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Mapping the Travel Behavior Genome

  • ID: 4772208
  • Book
  • 360 Pages
  • Elsevier Science and Technology
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Mapping the Travel Behavior Genome covers the latest research on the motivational, cognitive, situational and disposition factors that drive activity-travel behavior. Organized into five themes, including psychometrics, pattern recognition, human interaction, new data collection/surveys, and modeling and simulation, the book provides insights into the diversity of travel behaviors. Including the movement of goods and the movement of people, the book shows how traveler values, norms, attitudes and constraints lead to observed behavior, how to design efficient infrastructure and services to meet tomorrow's needs for accessibility and mobility, and how to implement policies for improving sustainability.

In addition, the book examines the paradigm shift towards more dynamic, user-centric, demand responsive transport services, including the sharing economy, mobility as a service, automation and robotics. Finally, it identifies who gains and who loses from these innovations while quantifying their social, economic and environmental impacts.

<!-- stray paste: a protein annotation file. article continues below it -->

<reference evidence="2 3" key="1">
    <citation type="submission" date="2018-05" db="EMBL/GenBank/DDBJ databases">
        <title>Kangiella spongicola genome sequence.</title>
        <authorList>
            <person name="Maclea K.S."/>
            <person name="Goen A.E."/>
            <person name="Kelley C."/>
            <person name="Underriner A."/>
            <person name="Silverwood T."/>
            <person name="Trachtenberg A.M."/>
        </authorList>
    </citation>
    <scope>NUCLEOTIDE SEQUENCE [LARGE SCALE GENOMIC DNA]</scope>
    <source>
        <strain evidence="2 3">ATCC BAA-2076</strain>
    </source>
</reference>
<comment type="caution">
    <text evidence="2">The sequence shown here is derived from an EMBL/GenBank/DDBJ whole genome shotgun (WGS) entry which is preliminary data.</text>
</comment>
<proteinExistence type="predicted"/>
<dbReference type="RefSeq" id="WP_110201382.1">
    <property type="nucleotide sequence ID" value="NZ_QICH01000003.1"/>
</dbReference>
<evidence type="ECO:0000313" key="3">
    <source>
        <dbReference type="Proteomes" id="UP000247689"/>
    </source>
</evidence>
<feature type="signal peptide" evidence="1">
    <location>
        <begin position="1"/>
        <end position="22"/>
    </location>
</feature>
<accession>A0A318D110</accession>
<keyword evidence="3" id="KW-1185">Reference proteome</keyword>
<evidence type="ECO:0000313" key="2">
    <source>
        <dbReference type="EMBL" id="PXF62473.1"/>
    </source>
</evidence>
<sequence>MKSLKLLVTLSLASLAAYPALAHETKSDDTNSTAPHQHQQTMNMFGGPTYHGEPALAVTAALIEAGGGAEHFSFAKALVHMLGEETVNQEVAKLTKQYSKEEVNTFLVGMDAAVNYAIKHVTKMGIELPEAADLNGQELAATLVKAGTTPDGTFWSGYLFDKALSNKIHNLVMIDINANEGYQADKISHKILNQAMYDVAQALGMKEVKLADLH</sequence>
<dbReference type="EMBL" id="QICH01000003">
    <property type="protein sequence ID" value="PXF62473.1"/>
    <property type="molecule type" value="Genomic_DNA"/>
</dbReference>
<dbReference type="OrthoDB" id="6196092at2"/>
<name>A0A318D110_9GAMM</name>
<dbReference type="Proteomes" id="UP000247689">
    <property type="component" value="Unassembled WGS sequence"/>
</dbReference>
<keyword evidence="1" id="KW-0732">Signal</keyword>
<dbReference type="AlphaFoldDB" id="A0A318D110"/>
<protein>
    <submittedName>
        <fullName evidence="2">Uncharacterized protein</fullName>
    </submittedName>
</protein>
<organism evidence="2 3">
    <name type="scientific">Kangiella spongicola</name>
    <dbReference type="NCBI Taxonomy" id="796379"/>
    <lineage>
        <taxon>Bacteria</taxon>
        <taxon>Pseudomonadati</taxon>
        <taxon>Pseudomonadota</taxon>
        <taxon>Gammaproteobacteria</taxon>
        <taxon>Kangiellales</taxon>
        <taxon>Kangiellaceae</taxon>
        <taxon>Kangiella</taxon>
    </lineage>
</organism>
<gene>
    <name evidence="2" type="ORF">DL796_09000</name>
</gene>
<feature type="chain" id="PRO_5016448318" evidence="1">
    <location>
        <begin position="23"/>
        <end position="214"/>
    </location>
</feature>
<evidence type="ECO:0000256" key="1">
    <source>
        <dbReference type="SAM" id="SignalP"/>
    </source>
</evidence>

• Offers a wide variety of approaches from leading travel behavior researchers from around the world
  • Provides a complete map of the methods, skills and knowledge needed to work in travel behavior
  • Describes the state-of-the-art in travel behavior research, providing key directions for future research
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Retrospective and Prospective Survey of Travel Behavior Research 1. OUR IATBR: 45 years of travel behavior 2. Travel demand models, the next generation: Boldly going where no-one has gone before 3. Behavioral travel behavior research 1982-2018. 4. Environmental Correlates of Travel Behavior from a Destination Attractiveness and Activity Timing Perspectives 5. Mobility as a service 6. Consumer choice modeling: The promises and the cautions

Attitudes, Values and Behavior 7. Battle of the generations. How mobility attitudes and behaviour differ (or not) over generations 8. How Attitudes Effect On-Demand Mobility Usage